The "250,000 unemployed in this state are looking for help from this legislature," Rep. Steve Conway, D-Tacoma, said. This bump in benefits will help unemployed make ends meet while helping to stimulate the economy, he said. The bill provides an additional $45 a week from May until next January, as well as permanently increasing the minimum unemployment benefit from $129 per week to $155.
"A solid majority, if not all, of the recipients that are on unemployment are far more inclined to buy groceries" with that money, said Dave Johnson, executive secretary for the Washington State Building and Construction Trades Council and a member of the Unemployment Insurance Advisory Committee. As a result, he said that money will go back into the state’s economy.
The bill, which passed the Senate by a vote of 43 to 4, comes in the wake of some of the highest unemployment rates seen in years. Last year 7.1 percent of Washingtonians filed for unemployment, with more than 90,000 people in December alone.
The legislation encompasses three tools to help those unemployed. Along with the increase in benefits, there’s a plan to improve workforce training and shared work programs, both of which would be permanent changes.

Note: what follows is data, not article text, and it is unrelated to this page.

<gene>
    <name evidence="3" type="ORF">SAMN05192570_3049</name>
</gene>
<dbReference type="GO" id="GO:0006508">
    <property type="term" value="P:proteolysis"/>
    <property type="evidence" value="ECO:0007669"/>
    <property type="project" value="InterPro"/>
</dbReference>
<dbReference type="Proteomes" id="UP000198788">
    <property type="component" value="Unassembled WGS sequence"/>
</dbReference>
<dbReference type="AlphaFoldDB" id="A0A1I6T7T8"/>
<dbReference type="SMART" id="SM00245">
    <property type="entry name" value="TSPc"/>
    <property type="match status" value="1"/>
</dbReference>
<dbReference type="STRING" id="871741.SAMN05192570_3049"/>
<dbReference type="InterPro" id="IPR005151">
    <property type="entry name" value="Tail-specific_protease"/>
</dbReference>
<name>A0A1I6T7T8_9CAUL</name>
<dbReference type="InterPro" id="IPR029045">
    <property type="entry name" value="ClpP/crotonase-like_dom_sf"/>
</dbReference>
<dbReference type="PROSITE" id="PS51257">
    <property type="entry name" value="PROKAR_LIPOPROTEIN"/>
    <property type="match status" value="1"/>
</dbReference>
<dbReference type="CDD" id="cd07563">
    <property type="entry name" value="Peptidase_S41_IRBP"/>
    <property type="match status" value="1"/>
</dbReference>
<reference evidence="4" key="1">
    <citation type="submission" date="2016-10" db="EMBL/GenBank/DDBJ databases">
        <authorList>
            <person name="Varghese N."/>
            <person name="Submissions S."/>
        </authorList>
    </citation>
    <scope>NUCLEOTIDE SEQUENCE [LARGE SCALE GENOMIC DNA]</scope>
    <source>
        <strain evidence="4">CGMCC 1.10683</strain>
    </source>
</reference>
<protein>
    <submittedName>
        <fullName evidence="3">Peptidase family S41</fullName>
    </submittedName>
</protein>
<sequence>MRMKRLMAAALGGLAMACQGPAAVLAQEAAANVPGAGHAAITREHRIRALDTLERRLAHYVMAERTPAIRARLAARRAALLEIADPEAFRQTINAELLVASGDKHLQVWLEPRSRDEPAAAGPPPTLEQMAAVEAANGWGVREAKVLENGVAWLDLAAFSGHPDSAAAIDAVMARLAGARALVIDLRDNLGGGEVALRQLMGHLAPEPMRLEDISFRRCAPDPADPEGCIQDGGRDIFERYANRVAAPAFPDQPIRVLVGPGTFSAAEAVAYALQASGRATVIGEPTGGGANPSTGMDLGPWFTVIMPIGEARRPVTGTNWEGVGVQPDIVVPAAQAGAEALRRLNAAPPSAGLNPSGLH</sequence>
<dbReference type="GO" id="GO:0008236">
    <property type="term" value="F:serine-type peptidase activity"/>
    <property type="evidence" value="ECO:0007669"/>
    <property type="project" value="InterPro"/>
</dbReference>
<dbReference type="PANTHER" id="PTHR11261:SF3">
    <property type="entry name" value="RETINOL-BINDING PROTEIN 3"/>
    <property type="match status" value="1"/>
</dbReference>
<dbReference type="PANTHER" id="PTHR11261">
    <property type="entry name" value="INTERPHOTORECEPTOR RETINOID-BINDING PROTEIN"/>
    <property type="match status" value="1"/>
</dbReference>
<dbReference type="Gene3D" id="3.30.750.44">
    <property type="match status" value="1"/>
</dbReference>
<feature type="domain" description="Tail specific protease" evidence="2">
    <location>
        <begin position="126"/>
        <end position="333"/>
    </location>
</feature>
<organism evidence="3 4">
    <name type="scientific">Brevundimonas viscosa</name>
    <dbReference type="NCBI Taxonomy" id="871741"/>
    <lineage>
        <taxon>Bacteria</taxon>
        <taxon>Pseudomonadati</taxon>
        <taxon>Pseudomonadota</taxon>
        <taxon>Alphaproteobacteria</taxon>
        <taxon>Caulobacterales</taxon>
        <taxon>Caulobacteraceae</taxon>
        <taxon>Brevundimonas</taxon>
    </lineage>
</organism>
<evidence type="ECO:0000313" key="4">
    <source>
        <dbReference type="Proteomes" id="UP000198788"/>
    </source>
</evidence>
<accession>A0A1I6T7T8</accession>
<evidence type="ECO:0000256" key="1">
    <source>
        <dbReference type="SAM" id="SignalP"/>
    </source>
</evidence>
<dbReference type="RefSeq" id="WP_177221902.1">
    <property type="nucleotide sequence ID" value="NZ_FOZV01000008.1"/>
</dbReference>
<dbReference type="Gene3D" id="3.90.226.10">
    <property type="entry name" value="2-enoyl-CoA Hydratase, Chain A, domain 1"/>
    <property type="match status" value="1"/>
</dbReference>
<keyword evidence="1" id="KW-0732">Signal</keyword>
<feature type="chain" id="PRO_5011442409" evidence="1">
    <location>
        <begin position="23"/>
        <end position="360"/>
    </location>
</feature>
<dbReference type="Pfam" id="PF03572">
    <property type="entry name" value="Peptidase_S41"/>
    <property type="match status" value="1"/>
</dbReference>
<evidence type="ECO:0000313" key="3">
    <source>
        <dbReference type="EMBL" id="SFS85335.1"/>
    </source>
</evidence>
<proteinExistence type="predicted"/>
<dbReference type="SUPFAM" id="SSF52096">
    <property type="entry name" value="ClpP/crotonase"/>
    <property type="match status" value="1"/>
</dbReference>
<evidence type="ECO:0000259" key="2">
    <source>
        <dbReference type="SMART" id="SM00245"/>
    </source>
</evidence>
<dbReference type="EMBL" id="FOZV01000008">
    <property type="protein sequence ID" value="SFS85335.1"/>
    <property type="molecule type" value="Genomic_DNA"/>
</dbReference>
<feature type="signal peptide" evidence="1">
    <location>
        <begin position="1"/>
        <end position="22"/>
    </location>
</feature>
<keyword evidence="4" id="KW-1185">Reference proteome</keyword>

The point, said Conway, who is the prime sponsor of the House bill, is to provide a jolt to the economy while helping unemployed workers get back on their feet.
Lawmakers have to work quickly on this bill because it must be signed into law by Feb. 16 to make the bill’s deadline of May 3 when the increases are to go into effect.
The money to fund the increase will come from the state’s unemployment trust fund, which currently holds more than $4 billion.
"We have the strongest trust fund, the most amount of any state in the country. So we’re the envy of, likely, every state in the country,” Sen. Jeanne Kohl-Welles, D-Seattle, said.
While some opponents of the bill, such as Senate Minority Leader Mike Hewitt, R-Walla Walla, are worried about drawing money out of the trust fund, Kohl-Welles said there is enough money to cover this increase, and, the money will come back to benefit everybody as it will go into the economy as stimulus relief.
"I think the vote in the House really serves as an exclamation point on the bipartisan support of this legislation, and the urgency of this legislation to put money into the hands of those individuals who are in need of it for some basic necessities in their lives," Kohl-Welles said. “It’s been astonishing the speed at which our unemployment rate has increased in this state, as is the case across the country. We need to do this now."
Some of the supporters of the bill have voiced concerns that the money won’t become available until May. Sheryl Hutchison, Employment Security Department communications director, said the increase can't go into effect until at least May, because it will take the department about nine weeks to update its computer system.
The bill passed the House 90 to 2. It received two amendments in the Senate and now goes back to the House.